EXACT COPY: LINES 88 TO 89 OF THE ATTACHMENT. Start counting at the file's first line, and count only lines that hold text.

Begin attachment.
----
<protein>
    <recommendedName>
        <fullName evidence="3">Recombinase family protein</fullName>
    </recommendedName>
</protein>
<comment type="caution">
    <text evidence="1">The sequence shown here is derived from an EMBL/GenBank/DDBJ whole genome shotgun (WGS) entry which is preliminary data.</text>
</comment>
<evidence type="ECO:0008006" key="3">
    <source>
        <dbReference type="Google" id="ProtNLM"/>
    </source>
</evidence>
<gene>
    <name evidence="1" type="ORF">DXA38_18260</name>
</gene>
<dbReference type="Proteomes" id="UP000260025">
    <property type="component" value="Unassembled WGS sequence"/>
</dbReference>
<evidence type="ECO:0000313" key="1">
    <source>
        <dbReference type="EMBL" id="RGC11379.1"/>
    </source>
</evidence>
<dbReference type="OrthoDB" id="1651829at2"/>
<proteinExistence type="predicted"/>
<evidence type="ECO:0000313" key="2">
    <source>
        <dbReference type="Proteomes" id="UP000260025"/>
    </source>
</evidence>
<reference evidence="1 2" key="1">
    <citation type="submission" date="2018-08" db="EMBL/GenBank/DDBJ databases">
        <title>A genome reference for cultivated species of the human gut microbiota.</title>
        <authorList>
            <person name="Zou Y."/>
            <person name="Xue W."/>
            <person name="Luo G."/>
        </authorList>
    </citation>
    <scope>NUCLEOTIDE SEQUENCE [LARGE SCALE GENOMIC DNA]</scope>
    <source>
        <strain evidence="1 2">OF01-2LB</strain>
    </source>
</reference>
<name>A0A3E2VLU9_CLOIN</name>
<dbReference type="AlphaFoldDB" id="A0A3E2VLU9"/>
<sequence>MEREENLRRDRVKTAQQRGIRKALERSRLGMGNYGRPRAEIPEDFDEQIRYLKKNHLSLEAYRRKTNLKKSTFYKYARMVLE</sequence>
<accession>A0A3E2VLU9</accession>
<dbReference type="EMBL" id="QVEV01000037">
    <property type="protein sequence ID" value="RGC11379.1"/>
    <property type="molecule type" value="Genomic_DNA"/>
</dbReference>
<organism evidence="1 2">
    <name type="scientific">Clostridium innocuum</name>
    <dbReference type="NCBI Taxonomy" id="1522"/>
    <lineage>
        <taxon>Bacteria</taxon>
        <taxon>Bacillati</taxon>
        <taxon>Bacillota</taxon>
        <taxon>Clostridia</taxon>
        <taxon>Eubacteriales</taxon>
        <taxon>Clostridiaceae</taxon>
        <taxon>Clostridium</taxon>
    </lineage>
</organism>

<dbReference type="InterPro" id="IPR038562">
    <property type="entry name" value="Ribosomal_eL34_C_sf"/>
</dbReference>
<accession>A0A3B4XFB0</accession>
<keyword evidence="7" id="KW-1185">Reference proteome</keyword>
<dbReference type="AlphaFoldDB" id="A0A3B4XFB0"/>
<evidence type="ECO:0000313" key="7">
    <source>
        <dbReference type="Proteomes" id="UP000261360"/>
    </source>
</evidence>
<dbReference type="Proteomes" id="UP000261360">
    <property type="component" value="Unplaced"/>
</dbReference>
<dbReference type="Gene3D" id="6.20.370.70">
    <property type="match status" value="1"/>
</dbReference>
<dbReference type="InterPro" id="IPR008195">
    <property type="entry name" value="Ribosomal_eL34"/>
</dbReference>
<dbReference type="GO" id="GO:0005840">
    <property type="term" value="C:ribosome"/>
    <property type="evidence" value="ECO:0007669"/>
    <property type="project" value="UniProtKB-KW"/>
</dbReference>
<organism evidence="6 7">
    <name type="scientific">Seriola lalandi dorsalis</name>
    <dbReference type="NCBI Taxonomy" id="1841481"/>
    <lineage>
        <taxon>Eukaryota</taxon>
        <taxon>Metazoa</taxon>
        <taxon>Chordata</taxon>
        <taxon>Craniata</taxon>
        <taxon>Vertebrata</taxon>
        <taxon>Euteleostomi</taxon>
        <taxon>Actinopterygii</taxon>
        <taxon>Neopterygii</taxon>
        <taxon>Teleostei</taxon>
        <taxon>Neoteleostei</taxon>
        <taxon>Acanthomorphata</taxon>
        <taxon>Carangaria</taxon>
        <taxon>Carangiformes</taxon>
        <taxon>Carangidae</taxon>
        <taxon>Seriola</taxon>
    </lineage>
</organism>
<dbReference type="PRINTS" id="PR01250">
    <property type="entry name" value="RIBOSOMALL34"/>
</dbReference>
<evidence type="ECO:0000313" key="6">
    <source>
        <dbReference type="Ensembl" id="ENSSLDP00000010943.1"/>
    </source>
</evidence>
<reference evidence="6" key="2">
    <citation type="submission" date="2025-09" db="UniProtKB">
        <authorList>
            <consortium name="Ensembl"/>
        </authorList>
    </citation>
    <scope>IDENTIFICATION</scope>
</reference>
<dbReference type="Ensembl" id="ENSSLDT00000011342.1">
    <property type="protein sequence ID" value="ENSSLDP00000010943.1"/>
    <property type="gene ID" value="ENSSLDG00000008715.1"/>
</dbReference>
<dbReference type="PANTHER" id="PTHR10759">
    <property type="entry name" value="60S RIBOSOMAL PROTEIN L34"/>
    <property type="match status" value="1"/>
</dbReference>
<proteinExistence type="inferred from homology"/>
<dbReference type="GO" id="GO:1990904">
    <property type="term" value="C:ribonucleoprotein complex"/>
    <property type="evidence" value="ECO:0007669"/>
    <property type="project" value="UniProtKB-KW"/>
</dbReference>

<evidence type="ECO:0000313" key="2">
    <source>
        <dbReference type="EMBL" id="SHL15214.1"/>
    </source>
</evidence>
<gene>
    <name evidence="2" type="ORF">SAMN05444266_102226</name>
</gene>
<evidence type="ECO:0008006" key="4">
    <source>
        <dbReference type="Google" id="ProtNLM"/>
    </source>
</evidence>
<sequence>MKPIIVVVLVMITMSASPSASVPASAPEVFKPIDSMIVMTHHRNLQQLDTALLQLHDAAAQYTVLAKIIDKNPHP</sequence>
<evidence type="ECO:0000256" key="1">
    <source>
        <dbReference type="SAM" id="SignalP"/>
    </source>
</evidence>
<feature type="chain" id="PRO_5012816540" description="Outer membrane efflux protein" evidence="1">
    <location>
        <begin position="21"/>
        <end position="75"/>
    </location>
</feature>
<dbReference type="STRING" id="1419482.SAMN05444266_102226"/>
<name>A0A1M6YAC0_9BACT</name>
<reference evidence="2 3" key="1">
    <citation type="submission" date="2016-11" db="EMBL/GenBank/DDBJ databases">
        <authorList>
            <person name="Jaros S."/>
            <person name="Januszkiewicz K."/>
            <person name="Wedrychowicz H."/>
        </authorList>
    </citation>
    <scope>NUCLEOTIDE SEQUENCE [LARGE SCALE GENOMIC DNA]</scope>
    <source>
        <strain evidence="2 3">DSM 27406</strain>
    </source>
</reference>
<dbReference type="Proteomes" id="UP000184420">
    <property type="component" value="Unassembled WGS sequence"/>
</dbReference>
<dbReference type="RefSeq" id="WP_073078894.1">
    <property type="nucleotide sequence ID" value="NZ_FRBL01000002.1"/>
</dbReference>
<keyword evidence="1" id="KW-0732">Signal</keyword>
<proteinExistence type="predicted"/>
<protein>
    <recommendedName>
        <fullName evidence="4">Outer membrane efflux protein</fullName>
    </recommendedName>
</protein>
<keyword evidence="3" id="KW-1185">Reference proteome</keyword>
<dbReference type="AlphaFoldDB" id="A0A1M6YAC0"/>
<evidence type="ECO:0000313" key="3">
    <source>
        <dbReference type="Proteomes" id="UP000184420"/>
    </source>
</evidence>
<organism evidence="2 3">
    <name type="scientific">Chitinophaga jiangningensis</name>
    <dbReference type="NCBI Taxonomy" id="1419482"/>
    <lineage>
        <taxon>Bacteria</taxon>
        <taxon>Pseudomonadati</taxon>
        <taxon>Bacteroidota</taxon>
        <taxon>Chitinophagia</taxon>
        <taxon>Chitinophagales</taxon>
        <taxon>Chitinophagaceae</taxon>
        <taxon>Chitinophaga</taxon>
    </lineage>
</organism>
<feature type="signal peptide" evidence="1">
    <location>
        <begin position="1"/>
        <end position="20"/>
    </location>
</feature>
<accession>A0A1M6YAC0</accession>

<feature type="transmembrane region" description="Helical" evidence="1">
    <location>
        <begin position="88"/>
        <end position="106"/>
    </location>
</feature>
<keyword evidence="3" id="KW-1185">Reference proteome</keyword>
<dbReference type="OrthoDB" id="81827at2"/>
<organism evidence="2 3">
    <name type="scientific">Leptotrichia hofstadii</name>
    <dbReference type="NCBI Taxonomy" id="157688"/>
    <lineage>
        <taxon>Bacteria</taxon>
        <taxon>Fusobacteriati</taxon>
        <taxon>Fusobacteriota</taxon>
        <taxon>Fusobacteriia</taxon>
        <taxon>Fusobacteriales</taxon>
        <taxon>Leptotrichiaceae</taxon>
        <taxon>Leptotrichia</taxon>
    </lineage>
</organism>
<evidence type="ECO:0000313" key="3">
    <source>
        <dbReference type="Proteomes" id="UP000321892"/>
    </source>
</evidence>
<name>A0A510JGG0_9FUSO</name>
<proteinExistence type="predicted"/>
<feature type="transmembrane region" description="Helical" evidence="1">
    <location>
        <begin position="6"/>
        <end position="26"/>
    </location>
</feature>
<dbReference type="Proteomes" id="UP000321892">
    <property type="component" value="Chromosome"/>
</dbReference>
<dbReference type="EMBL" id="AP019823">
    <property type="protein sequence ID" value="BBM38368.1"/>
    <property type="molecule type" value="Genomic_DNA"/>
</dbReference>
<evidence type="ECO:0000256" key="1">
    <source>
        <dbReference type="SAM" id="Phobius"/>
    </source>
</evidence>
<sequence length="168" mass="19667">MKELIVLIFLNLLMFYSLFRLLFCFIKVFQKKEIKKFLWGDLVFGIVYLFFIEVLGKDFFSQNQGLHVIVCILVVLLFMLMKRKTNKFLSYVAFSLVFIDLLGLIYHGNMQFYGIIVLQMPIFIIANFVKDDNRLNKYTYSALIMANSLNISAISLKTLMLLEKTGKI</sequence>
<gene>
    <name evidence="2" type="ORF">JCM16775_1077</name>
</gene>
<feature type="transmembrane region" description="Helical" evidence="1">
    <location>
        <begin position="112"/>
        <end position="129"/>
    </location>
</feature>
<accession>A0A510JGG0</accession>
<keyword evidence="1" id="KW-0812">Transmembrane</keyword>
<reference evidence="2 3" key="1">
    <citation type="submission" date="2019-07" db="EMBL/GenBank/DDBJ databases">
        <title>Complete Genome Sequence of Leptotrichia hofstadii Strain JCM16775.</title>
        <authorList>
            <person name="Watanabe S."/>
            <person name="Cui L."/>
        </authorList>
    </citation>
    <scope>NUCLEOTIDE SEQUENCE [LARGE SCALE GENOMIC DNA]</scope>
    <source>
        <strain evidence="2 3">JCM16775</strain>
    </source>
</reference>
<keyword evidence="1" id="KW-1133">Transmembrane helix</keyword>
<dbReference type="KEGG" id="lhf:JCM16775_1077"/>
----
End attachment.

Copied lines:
    <property type="term" value="C:ribosome"/>
    <property type="evidence" value="ECO:0007669"/>